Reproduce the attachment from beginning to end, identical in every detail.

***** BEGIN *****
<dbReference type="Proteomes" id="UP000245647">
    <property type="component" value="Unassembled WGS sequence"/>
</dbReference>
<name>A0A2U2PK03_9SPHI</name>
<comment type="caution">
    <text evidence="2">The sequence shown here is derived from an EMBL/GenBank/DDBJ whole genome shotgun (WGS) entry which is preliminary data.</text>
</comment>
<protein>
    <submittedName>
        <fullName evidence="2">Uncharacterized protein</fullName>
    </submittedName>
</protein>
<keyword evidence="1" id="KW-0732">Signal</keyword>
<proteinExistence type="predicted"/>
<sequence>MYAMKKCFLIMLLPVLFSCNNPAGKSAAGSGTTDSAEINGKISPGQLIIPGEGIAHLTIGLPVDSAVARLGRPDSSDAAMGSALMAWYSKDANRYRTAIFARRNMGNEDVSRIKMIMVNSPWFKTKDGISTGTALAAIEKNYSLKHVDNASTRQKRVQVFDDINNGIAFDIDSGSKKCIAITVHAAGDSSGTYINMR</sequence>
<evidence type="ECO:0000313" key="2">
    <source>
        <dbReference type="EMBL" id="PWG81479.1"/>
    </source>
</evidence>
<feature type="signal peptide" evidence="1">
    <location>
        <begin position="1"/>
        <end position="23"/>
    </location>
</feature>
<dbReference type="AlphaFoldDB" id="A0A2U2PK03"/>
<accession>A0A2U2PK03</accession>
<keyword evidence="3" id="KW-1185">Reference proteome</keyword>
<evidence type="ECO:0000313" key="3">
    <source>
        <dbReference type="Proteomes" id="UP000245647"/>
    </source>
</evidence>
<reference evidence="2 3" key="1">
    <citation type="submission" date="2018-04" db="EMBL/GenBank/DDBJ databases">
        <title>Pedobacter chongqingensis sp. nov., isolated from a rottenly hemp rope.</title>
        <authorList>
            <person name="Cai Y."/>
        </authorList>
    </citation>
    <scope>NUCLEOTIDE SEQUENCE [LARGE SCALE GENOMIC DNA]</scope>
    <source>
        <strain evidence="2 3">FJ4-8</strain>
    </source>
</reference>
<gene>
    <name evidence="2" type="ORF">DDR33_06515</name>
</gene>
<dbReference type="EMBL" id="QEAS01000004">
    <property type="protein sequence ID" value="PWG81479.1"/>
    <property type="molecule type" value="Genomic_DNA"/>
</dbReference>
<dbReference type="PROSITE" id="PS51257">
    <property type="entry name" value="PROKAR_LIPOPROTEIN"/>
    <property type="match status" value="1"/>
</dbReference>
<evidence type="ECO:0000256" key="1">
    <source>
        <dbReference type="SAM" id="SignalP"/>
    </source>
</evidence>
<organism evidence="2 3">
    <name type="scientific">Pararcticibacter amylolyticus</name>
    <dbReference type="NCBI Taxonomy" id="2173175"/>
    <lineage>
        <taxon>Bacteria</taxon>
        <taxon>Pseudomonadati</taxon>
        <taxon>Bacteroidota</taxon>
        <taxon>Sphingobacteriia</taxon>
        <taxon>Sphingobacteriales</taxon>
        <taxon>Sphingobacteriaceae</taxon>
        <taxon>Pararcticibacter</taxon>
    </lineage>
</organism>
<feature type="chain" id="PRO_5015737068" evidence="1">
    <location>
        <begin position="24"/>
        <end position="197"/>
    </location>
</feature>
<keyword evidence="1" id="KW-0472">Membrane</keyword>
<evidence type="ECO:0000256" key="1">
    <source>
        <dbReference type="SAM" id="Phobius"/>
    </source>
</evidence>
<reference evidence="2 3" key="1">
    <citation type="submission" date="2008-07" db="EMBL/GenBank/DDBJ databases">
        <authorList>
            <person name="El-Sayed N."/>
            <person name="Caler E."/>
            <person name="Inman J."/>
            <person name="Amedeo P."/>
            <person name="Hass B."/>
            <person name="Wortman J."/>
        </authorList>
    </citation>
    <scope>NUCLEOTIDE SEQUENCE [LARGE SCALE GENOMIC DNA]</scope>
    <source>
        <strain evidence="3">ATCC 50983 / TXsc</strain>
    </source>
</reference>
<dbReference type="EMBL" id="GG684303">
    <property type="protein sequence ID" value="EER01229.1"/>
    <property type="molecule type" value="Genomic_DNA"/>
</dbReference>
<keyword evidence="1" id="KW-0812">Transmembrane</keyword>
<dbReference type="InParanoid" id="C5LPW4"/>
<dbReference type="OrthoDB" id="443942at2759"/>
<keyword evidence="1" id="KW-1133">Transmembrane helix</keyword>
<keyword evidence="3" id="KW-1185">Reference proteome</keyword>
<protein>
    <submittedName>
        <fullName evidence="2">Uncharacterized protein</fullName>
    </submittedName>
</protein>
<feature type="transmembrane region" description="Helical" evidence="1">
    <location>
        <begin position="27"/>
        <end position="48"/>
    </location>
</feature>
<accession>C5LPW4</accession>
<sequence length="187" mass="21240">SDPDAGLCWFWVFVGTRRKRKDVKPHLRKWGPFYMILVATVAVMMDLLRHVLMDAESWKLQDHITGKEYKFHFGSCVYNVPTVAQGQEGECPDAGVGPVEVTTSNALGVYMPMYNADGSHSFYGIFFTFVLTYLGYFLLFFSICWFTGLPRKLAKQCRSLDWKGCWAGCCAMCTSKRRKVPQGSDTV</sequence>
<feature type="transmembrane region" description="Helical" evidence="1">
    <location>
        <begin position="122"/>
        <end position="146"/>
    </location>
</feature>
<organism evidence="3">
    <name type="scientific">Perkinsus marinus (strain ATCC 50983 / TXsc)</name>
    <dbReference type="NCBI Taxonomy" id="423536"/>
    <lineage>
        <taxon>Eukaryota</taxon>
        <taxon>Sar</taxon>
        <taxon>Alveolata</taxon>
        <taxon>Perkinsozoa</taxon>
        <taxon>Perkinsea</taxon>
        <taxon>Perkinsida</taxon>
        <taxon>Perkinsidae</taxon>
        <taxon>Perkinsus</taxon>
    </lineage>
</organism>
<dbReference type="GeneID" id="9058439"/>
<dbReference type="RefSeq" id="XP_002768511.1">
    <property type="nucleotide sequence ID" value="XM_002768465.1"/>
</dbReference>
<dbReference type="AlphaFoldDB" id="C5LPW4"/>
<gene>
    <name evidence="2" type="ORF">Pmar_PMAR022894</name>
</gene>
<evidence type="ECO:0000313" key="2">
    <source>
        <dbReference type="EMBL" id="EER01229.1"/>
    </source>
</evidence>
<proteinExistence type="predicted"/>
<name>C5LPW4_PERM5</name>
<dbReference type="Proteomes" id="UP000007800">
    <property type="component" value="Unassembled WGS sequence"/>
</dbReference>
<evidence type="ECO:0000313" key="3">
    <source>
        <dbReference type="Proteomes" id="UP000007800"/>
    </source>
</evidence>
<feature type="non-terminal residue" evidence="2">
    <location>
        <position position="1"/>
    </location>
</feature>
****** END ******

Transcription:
<dbReference type="Proteomes" id="UP000245647">
    <property type="component" value="Unassembled WGS sequence"/>
</dbReference>
<name>A0A2U2PK03_9SPHI</name>
<comment type="caution">
    <text evidence="2">The sequence shown here is derived from an EMBL/GenBank/DDBJ whole genome shotgun (WGS) entry which is preliminary data.</text>
</comment>
<protein>
    <submittedName>
        <fullName evidence="2">Uncharacterized protein</fullName>
    </submittedName>
</protein>
<keyword evidence="1" id="KW-0732">Signal</keyword>
<proteinExistence type="predicted"/>
<sequence>MYAMKKCFLIMLLPVLFSCNNPAGKSAAGSGTTDSAEINGKISPGQLIIPGEGIAHLTIGLPVDSAVARLGRPDSSDAAMGSALMAWYSKDANRYRTAIFARRNMGNEDVSRIKMIMVNSPWFKTKDGISTGTALAAIEKNYSLKHVDNASTRQKRVQVFDDINNGIAFDIDSGSKKCIAITVHAAGDSSGTYINMR</sequence>
<evidence type="ECO:0000313" key="2">
    <source>
        <dbReference type="EMBL" id="PWG81479.1"/>
    </source>
</evidence>
<feature type="signal peptide" evidence="1">
    <location>
        <begin position="1"/>
        <end position="23"/>
    </location>
</feature>
<dbReference type="AlphaFoldDB" id="A0A2U2PK03"/>
<accession>A0A2U2PK03</accession>
<keyword evidence="3" id="KW-1185">Reference proteome</keyword>
<evidence type="ECO:0000313" key="3">
    <source>
        <dbReference type="Proteomes" id="UP000245647"/>
    </source>
</evidence>
<reference evidence="2 3" key="1">
    <citation type="submission" date="2018-04" db="EMBL/GenBank/DDBJ databases">
        <title>Pedobacter chongqingensis sp. nov., isolated from a rottenly hemp rope.</title>
        <authorList>
            <person name="Cai Y."/>
        </authorList>
    </citation>
    <scope>NUCLEOTIDE SEQUENCE [LARGE SCALE GENOMIC DNA]</scope>
    <source>
        <strain evidence="2 3">FJ4-8</strain>
    </source>
</reference>
<gene>
    <name evidence="2" type="ORF">DDR33_06515</name>
</gene>
<dbReference type="EMBL" id="QEAS01000004">
    <property type="protein sequence ID" value="PWG81479.1"/>
    <property type="molecule type" value="Genomic_DNA"/>
</dbReference>
<dbReference type="PROSITE" id="PS51257">
    <property type="entry name" value="PROKAR_LIPOPROTEIN"/>
    <property type="match status" value="1"/>
</dbReference>
<evidence type="ECO:0000256" key="1">
    <source>
        <dbReference type="SAM" id="SignalP"/>
    </source>
</evidence>
<organism evidence="2 3">
    <name type="scientific">Pararcticibacter amylolyticus</name>
    <dbReference type="NCBI Taxonomy" id="2173175"/>
    <lineage>
        <taxon>Bacteria</taxon>
        <taxon>Pseudomonadati</taxon>
        <taxon>Bacteroidota</taxon>
        <taxon>Sphingobacteriia</taxon>
        <taxon>Sphingobacteriales</taxon>
        <taxon>Sphingobacteriaceae</taxon>
        <taxon>Pararcticibacter</taxon>
    </lineage>
</organism>
<feature type="chain" id="PRO_5015737068" evidence="1">
    <location>
        <begin position="24"/>
        <end position="197"/>
    </location>
</feature>
<keyword evidence="1" id="KW-0472">Membrane</keyword>
<evidence type="ECO:0000256" key="1">
    <source>
        <dbReference type="SAM" id="Phobius"/>
    </source>
</evidence>
<reference evidence="2 3" key="1">
    <citation type="submission" date="2008-07" db="EMBL/GenBank/DDBJ databases">
        <authorList>
            <person name="El-Sayed N."/>
            <person name="Caler E."/>
            <person name="Inman J."/>
            <person name="Amedeo P."/>
            <person name="Hass B."/>
            <person name="Wortman J."/>
        </authorList>
    </citation>
    <scope>NUCLEOTIDE SEQUENCE [LARGE SCALE GENOMIC DNA]</scope>
    <source>
        <strain evidence="3">ATCC 50983 / TXsc</strain>
    </source>
</reference>
<dbReference type="EMBL" id="GG684303">
    <property type="protein sequence ID" value="EER01229.1"/>
    <property type="molecule type" value="Genomic_DNA"/>
</dbReference>
<keyword evidence="1" id="KW-0812">Transmembrane</keyword>
<dbReference type="InParanoid" id="C5LPW4"/>
<dbReference type="OrthoDB" id="443942at2759"/>
<keyword evidence="1" id="KW-1133">Transmembrane helix</keyword>
<keyword evidence="3" id="KW-1185">Reference proteome</keyword>
<protein>
    <submittedName>
        <fullName evidence="2">Uncharacterized protein</fullName>
    </submittedName>
</protein>
<feature type="transmembrane region" description="Helical" evidence="1">
    <location>
        <begin position="27"/>
        <end position="48"/>
    </location>
</feature>
<accession>C5LPW4</accession>
<sequence length="187" mass="21240">SDPDAGLCWFWVFVGTRRKRKDVKPHLRKWGPFYMILVATVAVMMDLLRHVLMDAESWKLQDHITGKEYKFHFGSCVYNVPTVAQGQEGECPDAGVGPVEVTTSNALGVYMPMYNADGSHSFYGIFFTFVLTYLGYFLLFFSICWFTGLPRKLAKQCRSLDWKGCWAGCCAMCTSKRRKVPQGSDTV</sequence>
<feature type="transmembrane region" description="Helical" evidence="1">
    <location>
        <begin position="122"/>
        <end position="146"/>
    </location>
</feature>
<organism evidence="3">
    <name type="scientific">Perkinsus marinus (strain ATCC 50983 / TXsc)</name>
    <dbReference type="NCBI Taxonomy" id="423536"/>
    <lineage>
        <taxon>Eukaryota</taxon>
        <taxon>Sar</taxon>
        <taxon>Alveolata</taxon>
        <taxon>Perkinsozoa</taxon>
        <taxon>Perkinsea</taxon>
        <taxon>Perkinsida</taxon>
        <taxon>Perkinsidae</taxon>
        <taxon>Perkinsus</taxon>
    </lineage>
</organism>
<dbReference type="GeneID" id="9058439"/>
<dbReference type="RefSeq" id="XP_002768511.1">
    <property type="nucleotide sequence ID" value="XM_002768465.1"/>
</dbReference>
<dbReference type="AlphaFoldDB" id="C5LPW4"/>
<gene>
    <name evidence="2" type="ORF">Pmar_PMAR022894</name>
</gene>
<evidence type="ECO:0000313" key="2">
    <source>
        <dbReference type="EMBL" id="EER01229.1"/>
    </source>
</evidence>
<proteinExistence type="predicted"/>
<name>C5LPW4_PERM5</name>
<dbReference type="Proteomes" id="UP000007800">
    <property type="component" value="Unassembled WGS sequence"/>
</dbReference>
<evidence type="ECO:0000313" key="3">
    <source>
        <dbReference type="Proteomes" id="UP000007800"/>
    </source>
</evidence>
<feature type="non-terminal residue" evidence="2">
    <location>
        <position position="1"/>
    </location>
</feature>